Arles

I never try to put too much trust in technology. Brought up pulling plugs out at night has kind of stayed with me. My point, well, purchasing a GPS is a point in question. In the old days I would lift my quill and scratch directions, turn -offs (politics, curtain shops) and have all to hand in my grubby little mitts.

Resplendent  on our dashboard was a GPS. It kept slipping off so it was put on the windscreen, ”No, not here dear, I need to see the road.”

And this device with its purple thick line seductively led us successfully from Avignon to a small roundabout outside Arles, we could actually see Arles. But it was but a tease. GPS went into meltdown, or as far as I’m concerned. Up a narrow street, that then became narrower, twisted, turned almost back on itself. Look, we’ve already seen that cigarette pack already. Just in case it wasn’t narrow enough the locals had planted bollards. We we’re close enough to pass the time of day with an elderly lady leaning through her window. Wonderful shutters. Blue. Must get a picture later.

I protested about the route, then spied a sign from history to the village/town centre. Back and round, and round and back. Finally onto a road wider than a bow legged women doing the splits. Breathe. The road, not the bow legged woman, you understand??And the good news, the GPS took us out the same way out. I still know somewhere there is a proper way into Arles. Park and debuss amongst calls from the children for food, toilets and drink, but not necessarily in that order.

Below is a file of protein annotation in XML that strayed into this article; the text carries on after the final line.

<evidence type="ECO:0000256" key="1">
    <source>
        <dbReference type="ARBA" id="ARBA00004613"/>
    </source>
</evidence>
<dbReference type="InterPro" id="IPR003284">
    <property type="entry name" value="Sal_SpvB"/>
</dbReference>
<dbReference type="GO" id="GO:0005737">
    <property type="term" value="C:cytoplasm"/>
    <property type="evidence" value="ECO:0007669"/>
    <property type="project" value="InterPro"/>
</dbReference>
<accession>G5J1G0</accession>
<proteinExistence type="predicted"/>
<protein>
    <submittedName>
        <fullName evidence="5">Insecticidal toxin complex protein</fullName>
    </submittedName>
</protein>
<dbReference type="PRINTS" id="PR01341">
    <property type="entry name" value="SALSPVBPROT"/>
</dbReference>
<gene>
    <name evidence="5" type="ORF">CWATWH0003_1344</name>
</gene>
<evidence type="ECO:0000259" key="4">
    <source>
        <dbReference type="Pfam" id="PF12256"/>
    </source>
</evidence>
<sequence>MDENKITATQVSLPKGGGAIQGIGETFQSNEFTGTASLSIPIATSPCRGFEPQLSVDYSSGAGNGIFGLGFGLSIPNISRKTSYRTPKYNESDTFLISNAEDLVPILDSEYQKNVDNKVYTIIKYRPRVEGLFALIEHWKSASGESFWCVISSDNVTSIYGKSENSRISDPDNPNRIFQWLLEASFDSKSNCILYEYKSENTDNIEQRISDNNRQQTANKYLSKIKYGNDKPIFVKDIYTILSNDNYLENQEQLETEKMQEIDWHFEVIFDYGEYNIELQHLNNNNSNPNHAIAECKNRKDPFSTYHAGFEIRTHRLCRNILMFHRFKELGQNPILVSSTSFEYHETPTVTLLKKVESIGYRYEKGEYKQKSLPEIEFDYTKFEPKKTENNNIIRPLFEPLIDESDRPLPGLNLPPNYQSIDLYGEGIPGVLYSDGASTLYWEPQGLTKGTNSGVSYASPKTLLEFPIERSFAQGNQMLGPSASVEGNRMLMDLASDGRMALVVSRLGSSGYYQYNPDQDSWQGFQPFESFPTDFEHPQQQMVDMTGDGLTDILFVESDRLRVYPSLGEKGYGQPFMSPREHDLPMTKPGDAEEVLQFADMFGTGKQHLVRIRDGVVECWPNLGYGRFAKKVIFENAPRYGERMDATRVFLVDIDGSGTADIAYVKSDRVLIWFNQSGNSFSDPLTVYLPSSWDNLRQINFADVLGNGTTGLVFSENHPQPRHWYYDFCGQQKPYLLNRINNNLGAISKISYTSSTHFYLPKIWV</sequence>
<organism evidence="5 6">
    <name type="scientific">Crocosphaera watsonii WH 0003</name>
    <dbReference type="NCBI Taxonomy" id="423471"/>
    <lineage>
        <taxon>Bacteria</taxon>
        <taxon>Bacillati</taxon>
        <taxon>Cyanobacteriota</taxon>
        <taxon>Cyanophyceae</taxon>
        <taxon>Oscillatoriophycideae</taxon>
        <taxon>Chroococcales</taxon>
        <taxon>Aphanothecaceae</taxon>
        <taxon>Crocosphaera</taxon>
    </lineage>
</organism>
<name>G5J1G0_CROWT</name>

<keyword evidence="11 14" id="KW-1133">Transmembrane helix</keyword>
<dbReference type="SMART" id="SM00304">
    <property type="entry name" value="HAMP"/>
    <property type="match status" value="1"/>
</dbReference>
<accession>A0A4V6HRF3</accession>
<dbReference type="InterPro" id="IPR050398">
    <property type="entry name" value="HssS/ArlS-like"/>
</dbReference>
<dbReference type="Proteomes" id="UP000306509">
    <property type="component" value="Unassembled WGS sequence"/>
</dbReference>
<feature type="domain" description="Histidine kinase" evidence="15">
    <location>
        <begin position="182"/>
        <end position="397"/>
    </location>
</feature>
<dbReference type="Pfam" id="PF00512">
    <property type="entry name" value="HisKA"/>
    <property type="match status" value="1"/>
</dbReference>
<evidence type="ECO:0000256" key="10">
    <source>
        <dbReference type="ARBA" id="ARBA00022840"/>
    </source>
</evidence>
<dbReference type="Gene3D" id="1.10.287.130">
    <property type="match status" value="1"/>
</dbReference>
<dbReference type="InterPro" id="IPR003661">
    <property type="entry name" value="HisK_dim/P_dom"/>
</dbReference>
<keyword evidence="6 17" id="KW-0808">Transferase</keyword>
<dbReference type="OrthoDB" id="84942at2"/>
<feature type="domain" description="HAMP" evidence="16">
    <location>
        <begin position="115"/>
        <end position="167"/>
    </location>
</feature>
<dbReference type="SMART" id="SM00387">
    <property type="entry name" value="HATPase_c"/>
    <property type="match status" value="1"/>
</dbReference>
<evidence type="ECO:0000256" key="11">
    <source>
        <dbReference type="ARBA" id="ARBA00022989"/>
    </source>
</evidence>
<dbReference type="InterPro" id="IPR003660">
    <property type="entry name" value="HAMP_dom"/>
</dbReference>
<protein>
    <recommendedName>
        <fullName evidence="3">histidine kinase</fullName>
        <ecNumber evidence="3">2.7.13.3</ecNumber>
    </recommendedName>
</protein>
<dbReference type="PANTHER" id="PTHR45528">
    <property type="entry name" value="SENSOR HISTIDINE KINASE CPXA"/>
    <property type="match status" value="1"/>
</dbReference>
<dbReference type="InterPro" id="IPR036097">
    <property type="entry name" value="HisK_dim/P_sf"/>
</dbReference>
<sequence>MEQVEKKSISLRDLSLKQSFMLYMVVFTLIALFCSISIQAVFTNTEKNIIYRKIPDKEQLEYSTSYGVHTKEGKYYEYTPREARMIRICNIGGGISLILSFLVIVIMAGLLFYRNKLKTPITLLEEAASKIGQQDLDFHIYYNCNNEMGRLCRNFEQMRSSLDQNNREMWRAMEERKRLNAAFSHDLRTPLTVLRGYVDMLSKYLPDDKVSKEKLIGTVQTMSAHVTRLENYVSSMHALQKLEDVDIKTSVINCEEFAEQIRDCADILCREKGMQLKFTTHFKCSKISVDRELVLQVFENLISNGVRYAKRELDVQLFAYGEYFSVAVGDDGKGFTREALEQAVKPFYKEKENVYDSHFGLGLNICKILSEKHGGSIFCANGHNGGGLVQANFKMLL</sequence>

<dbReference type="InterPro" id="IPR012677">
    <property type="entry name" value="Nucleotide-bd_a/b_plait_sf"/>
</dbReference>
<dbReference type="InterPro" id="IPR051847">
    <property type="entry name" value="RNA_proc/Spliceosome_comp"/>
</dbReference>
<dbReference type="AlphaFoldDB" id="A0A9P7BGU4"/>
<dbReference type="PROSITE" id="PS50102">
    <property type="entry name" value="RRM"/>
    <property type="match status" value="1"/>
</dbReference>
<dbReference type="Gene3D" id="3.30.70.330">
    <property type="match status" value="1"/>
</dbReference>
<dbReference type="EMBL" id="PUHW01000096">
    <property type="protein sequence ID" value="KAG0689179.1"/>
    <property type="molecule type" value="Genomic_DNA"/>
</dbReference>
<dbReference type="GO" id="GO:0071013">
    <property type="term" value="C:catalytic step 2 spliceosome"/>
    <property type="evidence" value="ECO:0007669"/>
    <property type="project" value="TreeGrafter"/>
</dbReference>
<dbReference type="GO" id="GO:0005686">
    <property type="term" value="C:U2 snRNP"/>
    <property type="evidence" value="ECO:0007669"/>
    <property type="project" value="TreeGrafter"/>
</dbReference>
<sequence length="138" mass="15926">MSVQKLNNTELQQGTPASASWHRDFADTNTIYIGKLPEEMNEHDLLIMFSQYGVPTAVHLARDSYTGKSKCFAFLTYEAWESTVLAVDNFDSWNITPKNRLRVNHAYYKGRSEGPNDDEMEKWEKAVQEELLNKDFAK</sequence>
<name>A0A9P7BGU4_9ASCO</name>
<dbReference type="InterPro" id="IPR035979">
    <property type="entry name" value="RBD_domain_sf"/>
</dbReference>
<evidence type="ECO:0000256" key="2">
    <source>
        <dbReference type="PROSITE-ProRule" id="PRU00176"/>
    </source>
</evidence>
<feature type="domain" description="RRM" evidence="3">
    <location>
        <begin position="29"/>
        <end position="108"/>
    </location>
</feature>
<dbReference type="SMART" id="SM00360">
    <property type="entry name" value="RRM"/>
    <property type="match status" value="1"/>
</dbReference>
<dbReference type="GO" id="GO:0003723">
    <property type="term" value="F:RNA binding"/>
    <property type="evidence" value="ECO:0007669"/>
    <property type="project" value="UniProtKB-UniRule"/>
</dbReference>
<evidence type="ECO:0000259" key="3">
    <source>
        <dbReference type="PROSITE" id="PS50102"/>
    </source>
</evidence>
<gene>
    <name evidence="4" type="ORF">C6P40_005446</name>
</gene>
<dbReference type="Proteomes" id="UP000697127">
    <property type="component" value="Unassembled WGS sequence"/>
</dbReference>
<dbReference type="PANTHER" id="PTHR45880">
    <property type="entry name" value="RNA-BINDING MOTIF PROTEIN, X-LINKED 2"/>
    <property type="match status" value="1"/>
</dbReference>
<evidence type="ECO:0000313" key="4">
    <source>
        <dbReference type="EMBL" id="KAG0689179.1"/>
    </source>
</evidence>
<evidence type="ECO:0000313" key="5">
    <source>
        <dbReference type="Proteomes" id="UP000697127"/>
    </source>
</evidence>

Hey, well done Arles. Why?  For they had a delightful young lady wearing hint of Goth,  in the information centre, who spoke English, was helpful and actually suggested what we should visit. She was doing great until she mentioned the football;-)

To walk around and see the buildings painted by an Gogh was amazing. The cafe where he stood and painted with a pencil behind his ear, no the other ear.

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The ancient arena a delight and the prices frightening, and outside the arena a  dog with all  real talent. Bless it!IMG_1761

Wonderful to visit, but don’t trust the technology.

 

Annecy

Annecy is situated at the northern end of Lake Annecy. Their has been a setttlement their since at least Roman times. And this is very important. The roads are flat and normal, such a relief after the Alps;-) IMG_1545

This is the Palais de l’Isle which stands on the river Thiou. To me it is reminiscent of the bows of a boat. The scaffolding dates back as far as a few months ago! IMG_1526

A (flat) canal wends its way throught the town which is wonderful on the eye.

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Well worth a visit with a lovely atmosphere.

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Upwards and upwards Chamonix

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Today my wife reminded me that we were going to take in Chamionix on the way down to Grenoble. This did not really get properly processed, and the light of my light did not  elucidate on the subject further. I sould have been warned As we came down the motorway towards a range of daunting mountains, I pointed out a tiny little road, set at a bizarre angle, snaking up the mountains. Still the darling I love said nothing. As we came off the motorway it slowly dawned on me that we were heading directly for that narrow slice of building technology clinging to the ever growing mountain. My wife knows that I love mountains, and heights, the higher the better;-)

With hands starting to feel a little sweaty I pointed the car up the narrow road, trying not to look down at the precipitous sheer drop off to my right. Switchbacks and steep climbs – I was in heaven. Hats off to the motorcyclists who shot past, good luck to them. And still upwards we climbed past tiny hamlets and lone houses. Who can live in such a place? Finally we started to slowly ascend, again via switchbacks and narrow ways of course, until we pulled over in Chamonix. Across from our eatery my dear pointed out a mountain top, with a giddy cable car heading to the summit. Smilingly she asked if I wanted to go up there. My answer has not been recorded!